This one is priced at $24/mo for a multi RAW file format and a minimum of $179 for an annual single-user license that gives you the option to use the latest version at all times.
With the $179 version, you won’t get any additional style kits. The perpetual version costs $299 for a single computer license.
You own your license and won’t have to pay anything extra ever.
There are downsides to some of the perpetual license options because the cheaper prices won’t allow you the latest version upgrade which the monthly licensing pricing plan would.
Is Capture One a Value Option?
Capture One is a value for money option for many photographers. And when I say that I mean amateurs, non-professionals, and people who shoot for their gratification and not for business.
These people often don’t need the latest software. They just need simple edits and cropping so that they can make large prints or share an edited photo online.
For them a perpetual license fee is untenable. With all of Adobe’s products now having migrated to a monthly licensing version Capture, One and its perpetual license option seems like a better option.
Especially because it is just as powerful as a RAW editor.
Capture One vs Lightroom
Adobe’s Lightroom sets the benchmark when it comes to photo management and photo editing tool.
However, plenty of people don’t use Lightroom as their default photo management utility. They use it only as a photo editor or RAW editor.
For these people Capture One is a good alternative because under the hood there is not much of a difference between the processing qualities of Capture One and Lightroom.
Images edited on both software when compared with each other reveals that both software is evenly matched.
Many users argue that Capture One is best when used in a tethered shooting mode. We would like to point out that Lightroom also has a decent tethered shooting mode.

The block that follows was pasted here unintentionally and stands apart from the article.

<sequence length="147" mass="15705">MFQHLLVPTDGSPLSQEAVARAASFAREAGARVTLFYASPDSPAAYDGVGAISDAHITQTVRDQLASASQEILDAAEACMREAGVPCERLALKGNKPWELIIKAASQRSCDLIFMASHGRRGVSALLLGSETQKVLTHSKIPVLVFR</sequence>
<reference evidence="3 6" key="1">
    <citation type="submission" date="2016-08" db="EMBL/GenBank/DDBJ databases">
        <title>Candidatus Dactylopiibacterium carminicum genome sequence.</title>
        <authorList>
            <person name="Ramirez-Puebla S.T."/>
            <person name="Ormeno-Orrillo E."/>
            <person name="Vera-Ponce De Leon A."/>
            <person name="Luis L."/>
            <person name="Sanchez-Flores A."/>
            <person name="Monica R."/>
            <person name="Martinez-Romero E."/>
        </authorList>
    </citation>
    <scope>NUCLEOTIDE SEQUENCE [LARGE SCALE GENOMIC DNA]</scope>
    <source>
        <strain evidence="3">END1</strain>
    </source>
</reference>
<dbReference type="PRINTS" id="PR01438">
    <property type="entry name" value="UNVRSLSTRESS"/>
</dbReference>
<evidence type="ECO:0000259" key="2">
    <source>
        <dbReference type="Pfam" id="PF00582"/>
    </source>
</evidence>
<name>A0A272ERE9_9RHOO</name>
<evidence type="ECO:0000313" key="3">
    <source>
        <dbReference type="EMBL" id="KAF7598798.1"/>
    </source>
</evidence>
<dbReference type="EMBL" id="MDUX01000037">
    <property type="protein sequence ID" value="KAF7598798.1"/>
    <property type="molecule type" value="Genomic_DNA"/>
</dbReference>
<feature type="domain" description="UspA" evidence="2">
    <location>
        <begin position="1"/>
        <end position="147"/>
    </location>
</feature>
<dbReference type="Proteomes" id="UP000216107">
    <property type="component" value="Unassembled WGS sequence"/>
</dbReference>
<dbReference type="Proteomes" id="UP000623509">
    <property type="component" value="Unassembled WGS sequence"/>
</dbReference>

So they are equally good when shooting in tethered mode.
Some users argue that the interface of Lightroom is better. This is a subjective thing.
Many photographers like the interface of Capture One better than that of Lightroom.
We would recommend you download trial versions of both software and test them out doing editing and retouching, exploring the tools before you make up your mind.
Having used Lightroom and Capture One throughout this week we would say that we are split too!
We like both tools! Maybe even slightly leaning towards Capture One because of the better pricing packages.
Rajib is an avid travel photographer and an overall shutterbug. The first time he ever clicked an image was with an Agfa Click IV back in 1984. A medium format film camera. From that auspicious introduction to photography, he has remained hooked to this art form. He loves to test and review new photography gear. Rajib travels quite a lot, loves driving on Indian roads, playing fetch with his Labrador retriever, and loves photography. And yes, he still proudly owns that Agfa Click IV! You can find my Model Mayhem profile here.